• The combination of cold Labrador Current and warm Gulf Stream is known for creating one of the richest fishing grounds of the world.
  • Canary Current: Low salinity current extending between Fram Strait and Cape Farewell.
    • It connects the Arctic directly to the North Atlantic.
    • Major freshwater sink for the Arctic.
    • It is a major contributor to sea-ice export out of the Arctic.
  • Benguela Current: Branch of West Wind Drift of the Southern Hemisphere.
    • Eastern portion of South Atlantic Ocean Gyre.
    • Low salinity, presence of upwelling- excellent fishing zone.
  • Falkland Current: It is a branch of Antarctic Circumpolar Current.
    • It is also known as Malvinas Current.
    • It is named after the Falkland Islands.
    • This cold current mixes with warm Brazil current and forms the Brazil-Malvinas Confluence Zone which is responsible for the region’s temperate climate.
  • Northeast Monsoon Current: Indian North Equatorial Current flows southwest and west, crossing the Equator.
  • Somali Current: Analogous to the Gulf Stream in the Atlantic Ocean.
    • The Current is heavily influenced by monsoon.
    • Region of major upwelling system.
  • Western Australian Current: It is also known as West Wind Drift.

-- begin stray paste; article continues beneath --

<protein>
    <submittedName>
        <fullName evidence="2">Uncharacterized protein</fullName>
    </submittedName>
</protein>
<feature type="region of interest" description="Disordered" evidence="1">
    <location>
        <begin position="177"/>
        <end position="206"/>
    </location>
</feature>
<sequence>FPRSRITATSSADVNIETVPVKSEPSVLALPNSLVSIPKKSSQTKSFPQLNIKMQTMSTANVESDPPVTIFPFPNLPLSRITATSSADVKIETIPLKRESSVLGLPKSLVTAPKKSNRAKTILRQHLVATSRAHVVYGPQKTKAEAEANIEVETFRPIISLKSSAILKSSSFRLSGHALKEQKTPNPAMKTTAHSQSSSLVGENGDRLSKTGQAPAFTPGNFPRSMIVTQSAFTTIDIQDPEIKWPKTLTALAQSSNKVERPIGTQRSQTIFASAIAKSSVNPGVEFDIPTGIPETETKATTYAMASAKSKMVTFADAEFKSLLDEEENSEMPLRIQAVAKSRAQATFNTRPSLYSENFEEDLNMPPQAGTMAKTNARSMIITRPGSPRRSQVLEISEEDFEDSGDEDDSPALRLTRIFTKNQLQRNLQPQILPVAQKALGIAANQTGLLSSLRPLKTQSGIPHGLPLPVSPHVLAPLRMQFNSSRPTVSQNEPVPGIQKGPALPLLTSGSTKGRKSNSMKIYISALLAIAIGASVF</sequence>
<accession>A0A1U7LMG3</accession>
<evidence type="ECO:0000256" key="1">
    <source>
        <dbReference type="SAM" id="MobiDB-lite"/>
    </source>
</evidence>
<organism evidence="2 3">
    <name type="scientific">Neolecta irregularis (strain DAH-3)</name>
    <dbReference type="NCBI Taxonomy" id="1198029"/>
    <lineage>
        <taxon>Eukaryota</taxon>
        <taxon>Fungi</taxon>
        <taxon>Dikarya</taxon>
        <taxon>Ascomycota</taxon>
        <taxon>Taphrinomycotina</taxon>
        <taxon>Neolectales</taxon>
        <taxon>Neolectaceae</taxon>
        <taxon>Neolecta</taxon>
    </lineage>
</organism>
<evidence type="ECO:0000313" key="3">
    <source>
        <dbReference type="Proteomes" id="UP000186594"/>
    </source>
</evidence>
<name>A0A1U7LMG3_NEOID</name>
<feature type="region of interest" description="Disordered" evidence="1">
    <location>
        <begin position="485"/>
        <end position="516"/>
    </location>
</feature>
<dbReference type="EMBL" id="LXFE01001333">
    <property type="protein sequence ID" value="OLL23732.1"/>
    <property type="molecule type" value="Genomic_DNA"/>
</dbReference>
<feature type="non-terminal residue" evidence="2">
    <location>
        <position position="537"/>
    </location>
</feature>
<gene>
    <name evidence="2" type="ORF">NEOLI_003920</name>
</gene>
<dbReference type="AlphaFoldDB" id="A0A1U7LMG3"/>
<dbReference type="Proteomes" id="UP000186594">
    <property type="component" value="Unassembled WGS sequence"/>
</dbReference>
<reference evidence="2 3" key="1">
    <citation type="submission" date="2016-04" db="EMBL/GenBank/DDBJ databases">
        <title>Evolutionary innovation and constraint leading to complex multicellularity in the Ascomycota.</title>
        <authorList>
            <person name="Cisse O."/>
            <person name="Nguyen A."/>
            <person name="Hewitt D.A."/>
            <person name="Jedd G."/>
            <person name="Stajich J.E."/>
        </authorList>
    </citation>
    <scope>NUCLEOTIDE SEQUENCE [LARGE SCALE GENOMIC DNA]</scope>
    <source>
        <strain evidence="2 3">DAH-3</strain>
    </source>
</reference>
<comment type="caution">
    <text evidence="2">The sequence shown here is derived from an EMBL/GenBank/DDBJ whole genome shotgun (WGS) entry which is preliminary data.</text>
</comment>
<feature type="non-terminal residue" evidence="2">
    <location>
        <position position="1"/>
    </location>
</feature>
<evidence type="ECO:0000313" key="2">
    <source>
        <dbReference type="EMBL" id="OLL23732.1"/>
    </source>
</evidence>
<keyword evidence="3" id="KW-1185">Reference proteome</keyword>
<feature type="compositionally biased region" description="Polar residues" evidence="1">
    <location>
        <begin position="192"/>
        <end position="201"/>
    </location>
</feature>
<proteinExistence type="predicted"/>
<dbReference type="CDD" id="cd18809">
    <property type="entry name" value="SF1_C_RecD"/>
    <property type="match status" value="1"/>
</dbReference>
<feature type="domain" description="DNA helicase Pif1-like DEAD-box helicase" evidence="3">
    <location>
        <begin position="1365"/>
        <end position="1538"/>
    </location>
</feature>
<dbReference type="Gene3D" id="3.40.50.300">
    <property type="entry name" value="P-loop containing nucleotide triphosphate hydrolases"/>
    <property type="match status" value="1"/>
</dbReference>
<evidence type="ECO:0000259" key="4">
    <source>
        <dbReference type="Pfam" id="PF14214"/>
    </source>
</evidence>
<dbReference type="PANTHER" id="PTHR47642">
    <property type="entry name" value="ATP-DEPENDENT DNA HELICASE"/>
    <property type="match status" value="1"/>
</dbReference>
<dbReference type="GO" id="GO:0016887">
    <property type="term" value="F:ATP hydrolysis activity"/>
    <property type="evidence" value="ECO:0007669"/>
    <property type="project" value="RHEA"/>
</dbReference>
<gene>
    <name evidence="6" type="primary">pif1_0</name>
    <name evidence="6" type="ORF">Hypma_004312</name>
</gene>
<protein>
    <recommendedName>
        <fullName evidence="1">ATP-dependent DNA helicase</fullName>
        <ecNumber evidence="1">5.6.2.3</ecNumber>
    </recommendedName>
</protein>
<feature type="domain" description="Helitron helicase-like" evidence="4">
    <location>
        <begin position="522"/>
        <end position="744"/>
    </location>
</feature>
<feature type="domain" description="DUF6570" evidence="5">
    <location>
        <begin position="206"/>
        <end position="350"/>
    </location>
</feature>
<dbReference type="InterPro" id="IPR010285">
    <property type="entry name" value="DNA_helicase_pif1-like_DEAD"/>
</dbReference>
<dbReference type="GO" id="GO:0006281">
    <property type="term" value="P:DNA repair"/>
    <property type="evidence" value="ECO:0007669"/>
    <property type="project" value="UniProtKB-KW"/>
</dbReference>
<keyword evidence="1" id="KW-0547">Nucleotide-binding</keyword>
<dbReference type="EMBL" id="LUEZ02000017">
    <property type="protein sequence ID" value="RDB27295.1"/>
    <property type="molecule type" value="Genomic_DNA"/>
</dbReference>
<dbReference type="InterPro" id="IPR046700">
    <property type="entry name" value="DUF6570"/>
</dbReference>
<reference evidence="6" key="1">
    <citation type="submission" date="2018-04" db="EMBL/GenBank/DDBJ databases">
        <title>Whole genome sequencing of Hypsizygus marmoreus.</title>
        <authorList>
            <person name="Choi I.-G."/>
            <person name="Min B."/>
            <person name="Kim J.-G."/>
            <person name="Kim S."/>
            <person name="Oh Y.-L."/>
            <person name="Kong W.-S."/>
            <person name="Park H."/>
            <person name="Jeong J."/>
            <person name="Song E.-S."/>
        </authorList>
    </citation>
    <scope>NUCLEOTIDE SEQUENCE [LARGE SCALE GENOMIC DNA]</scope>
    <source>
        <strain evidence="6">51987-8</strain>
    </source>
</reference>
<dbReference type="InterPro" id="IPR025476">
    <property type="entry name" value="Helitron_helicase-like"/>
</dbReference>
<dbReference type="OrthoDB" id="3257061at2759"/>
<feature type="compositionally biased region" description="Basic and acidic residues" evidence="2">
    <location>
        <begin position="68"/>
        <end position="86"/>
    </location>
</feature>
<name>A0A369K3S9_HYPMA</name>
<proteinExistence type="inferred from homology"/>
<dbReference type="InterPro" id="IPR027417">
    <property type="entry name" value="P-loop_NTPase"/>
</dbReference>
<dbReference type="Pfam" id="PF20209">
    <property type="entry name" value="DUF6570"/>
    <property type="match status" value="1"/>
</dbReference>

• It is a part of the Antarctic Circumpolar Current.
    • It is a seasonal current- strong in summer and weak in winter.’
  • Kuroshio Current: This west boundary current is also known as Japan current or Black Current. The term “Kuroshio” in Japanese means “Black Stream ''.
    • It is the Pacific analogue of the Gulf Stream in the Atlantic Ocean.
    • The average surface temperature of this current is warmer than the surrounding ocean.
    • This also helps in regulating the temperature of Japan, which is relatively warmer.
  • North Pacific Current: It is formed by the collision of Kurioshio & Oyashio.
    • It circulates counterclockwise along the Western North Pacific Ocean.
  • Alaskan Current: It results from a northward diversion of a part of the North Pacific Ocean.
  • East Australian Current: Acts to transport tropical marine fauna to habitats in sub-tropical regions along the southeast Australian coast.
  • Florida Current: Flows around Florida Peninsula and joins the Gulf Stream at Cape Hatteras.
  • Gulf Stream: Western intensified current-driven mainly by wind stress.